How to Eliminate Single-Use Plastic from Your Life

I recently took inventory of all the different areas of my life single-use plastic has infiltrated. Spoiler alert: it’s everywhere. From my morning routine to my kids’ lunch boxes, nearly every product in my house was either made of plastic or wrapped in plastic, and the vast majority were only meant to be used one time.

Plastic is a problem. And I know I can’t save the world on my own. But maybe little choices–here and there, little by little, over time–DO add up to a big impact. So I’ve made it my goal to start eliminating single-use plastic from my life, one little product at a time.

If you’d like to use less single-use plastic too, I’d encourage you to start small. Start with one new habit. Reuse what you already have. Find joy in it. Tell a friend.

Note: I’ve included many links in this post, but do not necessarily endorse or recommend a certain brand over another. I hope to show you the wide variety of what products are out there–you choose what works for you!

Single Use PlasticsIn the Kitchen


It’s time to ban the bottle–that unsightly plastic jug of dish soap from your kitchen counter. Did you know you can get solid dish soap now? Find a local maker of dish soap bars or dishwashing blocks. If you prefer liquid soap, purchase it in a glass bottle, or use a refillable bottle and buy reduced packaging refills to refill it.

Rather than a plastic brush or cleaning wand, choose a wooden or compostable option.

Dishwasher soap

Sure, those little dishwasher tabs are super convenient; I agree. However, that plastic tub they come in is just not necessary. There are many brands that still offer the convenience of a tab but packaged in cardboard, rather than plastic. If you’d prefer something that’s readily available at most grocery stores, choose a powder version in a cardboard box. Vinegar in the rinse aid compartment works great, too!

Make your own food

In general, processed foods tend to be wrapped in plastic. If you make more of your food from scratch, you can bypass a lot of the packaging.

In the Shower


So many people are making the switch to solid shampoo bars, ditching both the plastic bottle and the practice of paying for water as an ingredient! Lush is one of the most popular commercial brands, and I’ve been wanting to try HiBAR, but you can also check out your local markets and vendor fairs to find a local artisan to support.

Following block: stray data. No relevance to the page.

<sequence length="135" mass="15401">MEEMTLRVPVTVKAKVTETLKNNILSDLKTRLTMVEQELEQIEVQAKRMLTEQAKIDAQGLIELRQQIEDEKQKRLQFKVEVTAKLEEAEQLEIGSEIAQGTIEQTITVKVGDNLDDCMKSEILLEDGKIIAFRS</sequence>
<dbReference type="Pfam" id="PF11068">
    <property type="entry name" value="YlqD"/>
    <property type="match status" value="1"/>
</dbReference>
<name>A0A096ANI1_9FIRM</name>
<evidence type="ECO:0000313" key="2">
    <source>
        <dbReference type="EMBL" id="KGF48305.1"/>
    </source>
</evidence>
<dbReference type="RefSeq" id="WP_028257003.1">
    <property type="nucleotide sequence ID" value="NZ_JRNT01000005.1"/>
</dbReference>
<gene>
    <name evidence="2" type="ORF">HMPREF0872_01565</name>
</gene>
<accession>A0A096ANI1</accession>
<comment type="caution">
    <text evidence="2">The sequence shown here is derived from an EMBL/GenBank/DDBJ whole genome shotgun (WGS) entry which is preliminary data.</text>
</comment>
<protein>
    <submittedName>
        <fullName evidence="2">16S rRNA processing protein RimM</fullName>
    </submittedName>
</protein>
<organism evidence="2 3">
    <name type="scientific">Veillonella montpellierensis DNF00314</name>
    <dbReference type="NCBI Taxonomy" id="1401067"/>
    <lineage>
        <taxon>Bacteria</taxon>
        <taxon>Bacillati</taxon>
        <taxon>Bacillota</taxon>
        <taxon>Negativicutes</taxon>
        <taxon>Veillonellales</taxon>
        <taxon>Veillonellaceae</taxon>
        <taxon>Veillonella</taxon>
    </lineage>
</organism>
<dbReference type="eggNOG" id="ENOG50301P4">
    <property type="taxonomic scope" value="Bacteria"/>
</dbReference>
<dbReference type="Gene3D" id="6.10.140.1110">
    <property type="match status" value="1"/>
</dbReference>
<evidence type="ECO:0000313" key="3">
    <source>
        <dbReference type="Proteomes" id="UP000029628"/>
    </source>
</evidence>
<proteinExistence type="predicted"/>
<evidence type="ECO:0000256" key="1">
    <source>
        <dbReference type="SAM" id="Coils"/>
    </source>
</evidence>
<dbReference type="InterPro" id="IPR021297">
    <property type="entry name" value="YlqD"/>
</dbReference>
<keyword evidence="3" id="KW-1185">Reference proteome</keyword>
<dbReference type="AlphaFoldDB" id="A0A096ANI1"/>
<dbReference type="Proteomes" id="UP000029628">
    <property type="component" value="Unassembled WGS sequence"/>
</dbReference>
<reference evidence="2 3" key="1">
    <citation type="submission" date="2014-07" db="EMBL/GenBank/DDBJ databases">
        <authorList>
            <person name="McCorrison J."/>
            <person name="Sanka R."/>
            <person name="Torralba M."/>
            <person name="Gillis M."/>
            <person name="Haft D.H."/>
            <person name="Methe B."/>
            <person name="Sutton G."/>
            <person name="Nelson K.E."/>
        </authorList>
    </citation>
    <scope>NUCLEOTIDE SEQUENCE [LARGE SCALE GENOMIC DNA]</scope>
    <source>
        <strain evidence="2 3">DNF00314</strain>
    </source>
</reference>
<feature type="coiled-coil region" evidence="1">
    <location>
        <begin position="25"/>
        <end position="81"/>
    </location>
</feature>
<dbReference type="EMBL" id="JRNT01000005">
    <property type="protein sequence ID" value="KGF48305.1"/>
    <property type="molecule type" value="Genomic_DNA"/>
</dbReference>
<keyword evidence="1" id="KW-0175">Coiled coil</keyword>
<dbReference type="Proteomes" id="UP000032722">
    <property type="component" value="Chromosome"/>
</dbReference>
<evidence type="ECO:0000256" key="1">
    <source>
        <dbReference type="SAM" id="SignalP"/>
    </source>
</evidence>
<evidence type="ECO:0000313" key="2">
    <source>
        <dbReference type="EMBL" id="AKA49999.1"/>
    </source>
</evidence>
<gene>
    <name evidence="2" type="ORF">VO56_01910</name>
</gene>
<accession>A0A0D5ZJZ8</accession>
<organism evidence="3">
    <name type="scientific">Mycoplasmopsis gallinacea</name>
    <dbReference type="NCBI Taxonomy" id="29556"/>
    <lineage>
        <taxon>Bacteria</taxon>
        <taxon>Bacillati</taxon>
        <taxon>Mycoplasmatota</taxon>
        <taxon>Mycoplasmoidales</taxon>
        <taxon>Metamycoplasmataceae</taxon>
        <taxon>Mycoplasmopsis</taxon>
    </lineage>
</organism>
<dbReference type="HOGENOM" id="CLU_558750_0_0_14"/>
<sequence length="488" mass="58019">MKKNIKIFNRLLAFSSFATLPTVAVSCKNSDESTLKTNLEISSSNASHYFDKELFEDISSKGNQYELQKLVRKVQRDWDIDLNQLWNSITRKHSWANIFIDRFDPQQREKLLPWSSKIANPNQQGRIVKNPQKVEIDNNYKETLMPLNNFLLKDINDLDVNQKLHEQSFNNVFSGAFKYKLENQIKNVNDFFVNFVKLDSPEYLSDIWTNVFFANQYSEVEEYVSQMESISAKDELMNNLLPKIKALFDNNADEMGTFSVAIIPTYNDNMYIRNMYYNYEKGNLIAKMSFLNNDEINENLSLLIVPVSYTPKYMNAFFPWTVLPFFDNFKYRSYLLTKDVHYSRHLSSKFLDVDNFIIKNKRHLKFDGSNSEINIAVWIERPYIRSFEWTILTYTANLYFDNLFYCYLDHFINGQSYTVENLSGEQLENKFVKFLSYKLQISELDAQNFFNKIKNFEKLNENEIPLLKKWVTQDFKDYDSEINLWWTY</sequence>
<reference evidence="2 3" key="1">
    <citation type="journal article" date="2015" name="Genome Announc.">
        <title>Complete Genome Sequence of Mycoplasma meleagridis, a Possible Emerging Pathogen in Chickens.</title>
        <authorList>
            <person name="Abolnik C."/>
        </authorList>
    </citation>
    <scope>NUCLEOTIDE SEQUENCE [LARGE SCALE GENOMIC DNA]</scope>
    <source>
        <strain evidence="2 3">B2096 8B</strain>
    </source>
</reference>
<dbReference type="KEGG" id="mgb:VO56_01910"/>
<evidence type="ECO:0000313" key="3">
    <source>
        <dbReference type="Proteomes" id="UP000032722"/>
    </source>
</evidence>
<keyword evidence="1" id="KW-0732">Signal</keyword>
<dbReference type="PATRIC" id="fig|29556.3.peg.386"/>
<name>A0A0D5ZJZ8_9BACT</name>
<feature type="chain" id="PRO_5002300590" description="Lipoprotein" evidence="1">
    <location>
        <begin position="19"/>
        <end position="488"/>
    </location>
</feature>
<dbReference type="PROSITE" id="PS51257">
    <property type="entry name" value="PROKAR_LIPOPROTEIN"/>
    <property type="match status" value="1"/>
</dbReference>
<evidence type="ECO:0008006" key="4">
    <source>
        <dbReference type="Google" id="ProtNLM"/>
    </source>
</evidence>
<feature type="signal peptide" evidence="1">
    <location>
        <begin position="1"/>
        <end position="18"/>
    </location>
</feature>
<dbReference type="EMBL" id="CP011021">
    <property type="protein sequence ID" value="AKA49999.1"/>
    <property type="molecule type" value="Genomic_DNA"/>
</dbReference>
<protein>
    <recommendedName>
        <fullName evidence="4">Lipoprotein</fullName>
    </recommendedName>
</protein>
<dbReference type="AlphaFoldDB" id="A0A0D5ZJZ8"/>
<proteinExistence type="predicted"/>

Some salons are beginning to offer refillable hair products. Ask your favorite salon if they offer this service, and if they don’t, maybe they would consider it in the future.


Just like shampoo, conditioner can come in solid bar form. If you find that these newfangled bars just aren’t for you, consider washing your hair less often, or using less product when you do. Using half as much product means half as many plastic bottles over the course of your lifetime, and that is an improvement!

Keeping a container of apple cider vinegar in your shower (diluted with water) is a super simple conditioning trick. By lowering the pH of your scalp, ACV closes the hair cuticle, making your hair smoother, shinier, less frizzy, less prone to breakage, and more moisturized. Some people skip conditioner altogether by using a vinegar rinse.

Bar soap for shaving, body, and face

Shaving cream, body wash, and face wash don’t all have to be separate products. A simple, sensitive formula bar soap is an excellent eco-conscious solution that can accomplish all three uses beautifully.

Metal razor

A quick Google search will turn up lots of options for eco-friendly or zero-waste razors with responsible packaging. Bonus: metal construction offers durability and unbeatable close shave!


Ditch the plastic loofah, sponges, and back scrubbers. Find a wooden or bamboo brush alternative, or–spoiler alert–good ol’ wash cloths are incredibly versatile, reusable, and effective at cleaning and exfoliating.

eliminate single use plastics: eco friendly productsIn the Bathroom


Use bar soap instead of liquid. If you prefer liquid, choose a glass bottle and bulk refills.

Brushing your teeth

Instead of squeezing your toothpaste from plastic tubes onto your plastic toothbrush, you can now use these simple toothpaste tablets or tooth powder while brushing with your bamboo toothbrush.

Toilet paper

Who Gives A Crap toilet paper is made without trees, is not wrapped in plastic, AND they donate 50% of their profits to help build toilets and improve sanitation in the developing world. Plus they have a funny name.